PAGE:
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My understanding is that if a reaction takes place, either entropy of the system must rise, or energy must be released from the system as heat, or both. (Citation: paraphrasing from The Vital Question, by Nick Lane). But plant life seems to both decrease entropy, and absorb (not release) energy from its surroundings, by way of photosynthesis. How is this adhering to the constraint that the change in Gibbs free energy in a reaction must be negative?

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    $\begingroup$ You are not looking at a closed system (energywise). Which would be necessary to be able to make such observations. $\endgroup$ – Chris Jun 26 '16 at 21:20
  • $\begingroup$ Your title was nonsense as it stood (as was your last sentence). It mentioned free energy, rather than free energy change, and did not indicate what it referred to. I have altered it in accordance with your actual question, but please take more care in future. Titles are used for indexing and are important. $\endgroup$ – David Jun 26 '16 at 22:32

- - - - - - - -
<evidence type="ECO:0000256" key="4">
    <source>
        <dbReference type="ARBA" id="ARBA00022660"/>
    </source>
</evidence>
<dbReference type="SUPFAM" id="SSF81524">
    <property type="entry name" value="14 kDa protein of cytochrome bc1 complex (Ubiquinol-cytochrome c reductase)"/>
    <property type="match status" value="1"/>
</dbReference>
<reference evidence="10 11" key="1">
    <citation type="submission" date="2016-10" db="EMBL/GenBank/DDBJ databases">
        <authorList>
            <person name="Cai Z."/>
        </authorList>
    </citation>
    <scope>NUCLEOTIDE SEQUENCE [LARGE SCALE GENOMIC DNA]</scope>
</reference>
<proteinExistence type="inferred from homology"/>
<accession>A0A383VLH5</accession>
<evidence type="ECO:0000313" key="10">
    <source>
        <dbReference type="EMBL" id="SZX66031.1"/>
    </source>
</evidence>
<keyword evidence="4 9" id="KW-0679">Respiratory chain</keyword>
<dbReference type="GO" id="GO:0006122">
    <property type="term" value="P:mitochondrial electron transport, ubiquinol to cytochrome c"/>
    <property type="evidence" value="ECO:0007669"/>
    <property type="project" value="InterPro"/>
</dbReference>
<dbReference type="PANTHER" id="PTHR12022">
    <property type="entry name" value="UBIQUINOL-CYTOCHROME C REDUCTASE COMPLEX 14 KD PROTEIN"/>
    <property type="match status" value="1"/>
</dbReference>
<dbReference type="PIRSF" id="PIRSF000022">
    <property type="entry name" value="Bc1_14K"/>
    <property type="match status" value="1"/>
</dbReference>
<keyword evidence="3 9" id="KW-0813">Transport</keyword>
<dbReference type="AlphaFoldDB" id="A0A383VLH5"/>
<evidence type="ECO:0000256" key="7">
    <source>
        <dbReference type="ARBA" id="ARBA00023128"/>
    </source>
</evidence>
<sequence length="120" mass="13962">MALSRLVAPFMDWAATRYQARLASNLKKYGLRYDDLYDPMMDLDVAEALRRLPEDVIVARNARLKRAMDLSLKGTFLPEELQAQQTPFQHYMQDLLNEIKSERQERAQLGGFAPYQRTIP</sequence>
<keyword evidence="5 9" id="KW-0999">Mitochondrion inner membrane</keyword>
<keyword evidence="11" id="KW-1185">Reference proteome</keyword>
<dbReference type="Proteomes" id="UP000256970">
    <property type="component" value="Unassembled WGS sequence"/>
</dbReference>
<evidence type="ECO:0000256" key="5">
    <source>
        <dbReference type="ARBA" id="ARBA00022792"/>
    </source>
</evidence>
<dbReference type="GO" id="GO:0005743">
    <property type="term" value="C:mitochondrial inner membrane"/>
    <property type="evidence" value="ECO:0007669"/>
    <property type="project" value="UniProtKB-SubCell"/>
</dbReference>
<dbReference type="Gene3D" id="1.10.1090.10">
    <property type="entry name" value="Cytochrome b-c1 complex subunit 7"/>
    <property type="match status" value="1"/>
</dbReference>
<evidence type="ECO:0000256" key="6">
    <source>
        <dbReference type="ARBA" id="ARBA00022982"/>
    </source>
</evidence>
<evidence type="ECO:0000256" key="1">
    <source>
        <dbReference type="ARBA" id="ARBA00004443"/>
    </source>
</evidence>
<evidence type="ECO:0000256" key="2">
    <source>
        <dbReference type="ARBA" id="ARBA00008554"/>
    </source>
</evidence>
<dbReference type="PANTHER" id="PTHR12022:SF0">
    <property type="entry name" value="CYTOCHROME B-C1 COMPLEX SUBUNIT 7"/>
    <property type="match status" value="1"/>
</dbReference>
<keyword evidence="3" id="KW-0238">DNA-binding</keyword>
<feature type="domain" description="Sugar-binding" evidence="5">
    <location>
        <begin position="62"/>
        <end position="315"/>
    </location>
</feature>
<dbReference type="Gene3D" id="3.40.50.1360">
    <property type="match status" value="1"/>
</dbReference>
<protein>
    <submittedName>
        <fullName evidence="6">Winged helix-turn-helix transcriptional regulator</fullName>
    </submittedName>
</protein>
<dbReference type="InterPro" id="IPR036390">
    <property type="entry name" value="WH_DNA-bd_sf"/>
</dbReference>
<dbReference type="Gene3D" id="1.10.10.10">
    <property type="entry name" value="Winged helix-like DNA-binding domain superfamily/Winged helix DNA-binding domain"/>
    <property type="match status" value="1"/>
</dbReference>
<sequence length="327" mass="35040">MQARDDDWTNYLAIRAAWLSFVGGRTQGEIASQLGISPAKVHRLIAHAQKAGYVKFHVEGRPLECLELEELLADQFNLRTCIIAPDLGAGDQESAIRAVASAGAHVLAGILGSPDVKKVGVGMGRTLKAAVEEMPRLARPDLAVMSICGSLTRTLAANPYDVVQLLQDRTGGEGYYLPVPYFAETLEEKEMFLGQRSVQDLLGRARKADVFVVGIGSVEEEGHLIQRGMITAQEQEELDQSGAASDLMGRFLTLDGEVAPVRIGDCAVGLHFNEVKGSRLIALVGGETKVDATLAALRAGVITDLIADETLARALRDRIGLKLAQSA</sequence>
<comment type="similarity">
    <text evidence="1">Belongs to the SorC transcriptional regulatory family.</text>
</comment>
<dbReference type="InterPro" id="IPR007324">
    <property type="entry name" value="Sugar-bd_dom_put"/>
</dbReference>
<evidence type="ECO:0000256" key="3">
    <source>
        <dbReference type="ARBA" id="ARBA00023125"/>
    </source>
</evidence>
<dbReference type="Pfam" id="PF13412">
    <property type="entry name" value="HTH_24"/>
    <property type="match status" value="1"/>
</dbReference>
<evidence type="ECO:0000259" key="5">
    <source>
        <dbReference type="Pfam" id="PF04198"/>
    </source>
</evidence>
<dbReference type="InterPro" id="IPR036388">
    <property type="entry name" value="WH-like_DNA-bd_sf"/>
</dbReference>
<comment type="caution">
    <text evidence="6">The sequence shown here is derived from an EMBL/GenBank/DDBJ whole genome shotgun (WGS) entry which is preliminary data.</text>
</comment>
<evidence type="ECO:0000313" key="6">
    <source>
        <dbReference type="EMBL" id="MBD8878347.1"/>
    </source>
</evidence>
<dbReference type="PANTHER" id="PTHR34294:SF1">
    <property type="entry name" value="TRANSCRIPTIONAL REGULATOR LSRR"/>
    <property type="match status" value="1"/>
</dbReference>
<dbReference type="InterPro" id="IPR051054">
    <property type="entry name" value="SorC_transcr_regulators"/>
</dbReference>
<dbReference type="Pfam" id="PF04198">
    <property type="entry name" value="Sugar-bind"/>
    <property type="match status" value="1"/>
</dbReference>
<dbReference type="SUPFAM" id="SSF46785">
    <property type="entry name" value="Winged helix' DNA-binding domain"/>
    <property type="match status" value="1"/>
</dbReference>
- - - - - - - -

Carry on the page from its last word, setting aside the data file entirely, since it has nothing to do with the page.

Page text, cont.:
• $\begingroup$ Possible duplicate (or at least quite related) to question on entropy and evolution $\endgroup$ – David Jun 26 '16 at 22:39
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    $\begingroup$ "My understanding is that if a reaction takes place, either entropy of the system must rise, or energy must be released from the system as heat, or both."... No, that is if a reaction takes place spontaneously. You can perform work on the system to move it against the energy gradient. That's what the second law of thermodynamics says. In photosythesis, the energy of the light is indirectly used to perform that work. $\endgroup$ – WYSIWYG Jun 27 '16 at 5:13

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